The COVID-19 pandemic exacerbated the threat and likelihood of cyber security breaches for organizations, Munich Re’s 2020 cyber risk report found. Despite the growing risk of cyber attacks, its insurance coverage products and services are still failing to catch up.
As vaccination rollout continues to expand, we can see some sort of end in sight to the COVID-19 pandemic and a reintroduction to normalcy.
But what we aren’t getting rid of any time soon is the surge of cyber security attacks that have taken place over the past year. What will likely remain is companies’ sheer vulnerability to a cyber attack.
Additionally, we’ve seen a dramatic shift to digitalization — and for good reason. Companies rely heavily on digitization to continue their day-to-day operations.
Munich Re released its Global Cyber Risk and Insurance Survey in early March, reporting on the significant digital and cyber trends that have skyrocketed since the beginning of the pandemic. The report also delves into the necessary insurance response to these cyber threats, a sector of insurance that is still not entirely recognized as legitimate.
The report shows both the opportunities and risks that a more digital workforce presents.
Of course, there are solutions to build and implement “cyber vaccines,” as Munich Re calls it. But it doesn’t provide a full protection for companies and organizations. In response, the industry needs to ensure that they can fill the remaining holes.
The Sweep of Digitalization and the Unknowns of Cyber Insurance
A main takeaway from Munich Re’s report is the idea of digitalization and its now ever-present capabilities, which include 5G, cloud storage and artificial intelligence.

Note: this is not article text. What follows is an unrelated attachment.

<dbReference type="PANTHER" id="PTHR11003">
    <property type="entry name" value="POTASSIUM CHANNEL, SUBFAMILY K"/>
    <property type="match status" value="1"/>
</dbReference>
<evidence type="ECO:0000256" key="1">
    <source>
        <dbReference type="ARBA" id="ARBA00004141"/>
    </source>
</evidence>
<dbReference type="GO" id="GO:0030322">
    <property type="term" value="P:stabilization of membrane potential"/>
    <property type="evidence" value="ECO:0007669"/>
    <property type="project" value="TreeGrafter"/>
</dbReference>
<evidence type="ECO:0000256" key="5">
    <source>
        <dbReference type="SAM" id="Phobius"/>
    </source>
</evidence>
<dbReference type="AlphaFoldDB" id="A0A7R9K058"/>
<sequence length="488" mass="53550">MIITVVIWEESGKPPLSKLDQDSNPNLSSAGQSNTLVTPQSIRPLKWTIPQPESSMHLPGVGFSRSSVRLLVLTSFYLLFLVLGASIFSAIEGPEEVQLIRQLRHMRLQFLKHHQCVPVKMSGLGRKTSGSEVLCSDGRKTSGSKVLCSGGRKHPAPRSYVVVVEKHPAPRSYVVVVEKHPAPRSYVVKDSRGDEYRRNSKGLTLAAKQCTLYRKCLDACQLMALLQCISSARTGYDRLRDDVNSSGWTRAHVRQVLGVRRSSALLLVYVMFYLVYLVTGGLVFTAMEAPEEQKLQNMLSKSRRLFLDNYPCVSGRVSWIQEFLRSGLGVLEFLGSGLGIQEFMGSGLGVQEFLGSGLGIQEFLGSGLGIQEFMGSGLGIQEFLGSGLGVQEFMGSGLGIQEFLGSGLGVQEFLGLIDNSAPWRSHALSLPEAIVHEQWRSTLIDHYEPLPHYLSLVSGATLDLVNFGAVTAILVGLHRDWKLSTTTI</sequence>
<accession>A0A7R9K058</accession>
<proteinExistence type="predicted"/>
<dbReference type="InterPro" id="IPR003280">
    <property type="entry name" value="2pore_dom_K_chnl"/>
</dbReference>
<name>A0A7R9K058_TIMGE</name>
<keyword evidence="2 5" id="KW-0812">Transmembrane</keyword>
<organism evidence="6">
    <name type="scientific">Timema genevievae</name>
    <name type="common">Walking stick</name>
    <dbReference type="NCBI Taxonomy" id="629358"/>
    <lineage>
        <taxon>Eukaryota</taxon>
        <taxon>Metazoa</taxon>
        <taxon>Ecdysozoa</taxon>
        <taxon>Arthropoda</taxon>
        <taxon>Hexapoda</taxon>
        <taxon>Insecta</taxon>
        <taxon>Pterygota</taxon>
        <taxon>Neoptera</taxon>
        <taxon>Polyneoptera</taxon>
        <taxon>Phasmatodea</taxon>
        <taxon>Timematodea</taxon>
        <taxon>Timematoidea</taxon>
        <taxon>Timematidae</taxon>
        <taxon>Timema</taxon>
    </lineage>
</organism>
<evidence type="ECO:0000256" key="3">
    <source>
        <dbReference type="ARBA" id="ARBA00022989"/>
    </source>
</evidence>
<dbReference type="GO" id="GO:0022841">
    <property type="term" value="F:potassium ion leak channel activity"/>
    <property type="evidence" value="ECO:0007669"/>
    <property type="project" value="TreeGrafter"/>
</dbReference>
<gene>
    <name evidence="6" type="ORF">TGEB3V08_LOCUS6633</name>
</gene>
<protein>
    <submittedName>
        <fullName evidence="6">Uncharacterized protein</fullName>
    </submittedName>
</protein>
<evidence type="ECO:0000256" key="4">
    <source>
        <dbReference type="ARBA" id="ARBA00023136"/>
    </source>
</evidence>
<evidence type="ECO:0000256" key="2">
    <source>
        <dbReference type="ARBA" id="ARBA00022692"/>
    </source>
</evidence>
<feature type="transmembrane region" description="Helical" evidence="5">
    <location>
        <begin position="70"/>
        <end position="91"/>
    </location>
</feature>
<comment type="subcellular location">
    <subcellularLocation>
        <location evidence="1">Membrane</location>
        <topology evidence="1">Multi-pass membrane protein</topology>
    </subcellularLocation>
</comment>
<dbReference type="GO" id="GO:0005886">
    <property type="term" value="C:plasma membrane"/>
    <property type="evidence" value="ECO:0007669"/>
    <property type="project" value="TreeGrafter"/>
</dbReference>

“Increasing digitalization is affecting almost all areas of our lives,” said Martin Kreuzer, risk manager of cyber risks, Munich Re. “As a result, dependencies and risks are changing ever more dynamically and determining the loss scenarios.”
The report found that while everyone is excited about the move towards digitalization, 81% of respondents surveyed believe their company’s preparedness to a cyber attack is inadequate. But, despite the large majority of concern, only 34% of respondents have reached out to their insurance carrier to inquire about cyber protection.
Munich Re found that this hesitancy to tangibly find cyber coverage stems from respondents’ unawareness to what cyber insurance products and services actually exist.
Kreuzer said in addition to a lack of cyber insurance knowledge, many organizations have assumed the potential losses that come from cyber risk are covered in their conventional property or liability policies.
He believes that for organizations, especially ones small- to mid-sized, there needs to be more transparency about the actual cyber risk implications in order to gain a better understanding of cyber insurance capabilities.
The report concludes that because cyber insurance is still not recognized in as high priority as traditional coverage, the potential for cyber insurance products could be hindered.
The Risks that Dominated 2020
While cyber risk can manifest itself through several avenues, Munich Re found three threats to be the most detrimental: data breaches, ransomware and business email compromises (BEC).
Data breaches are not a new threat, but their reach posed a bigger threat in 2020. An increasing number of data breaches last year included financial, health care and children-related data being extorted. In turn, an average global data breach cost reached $3.86 million.
Ransomware is another threat that increased throughout 2020. Due to increased digitization, IT systems “converged with critical infrastructure and operational…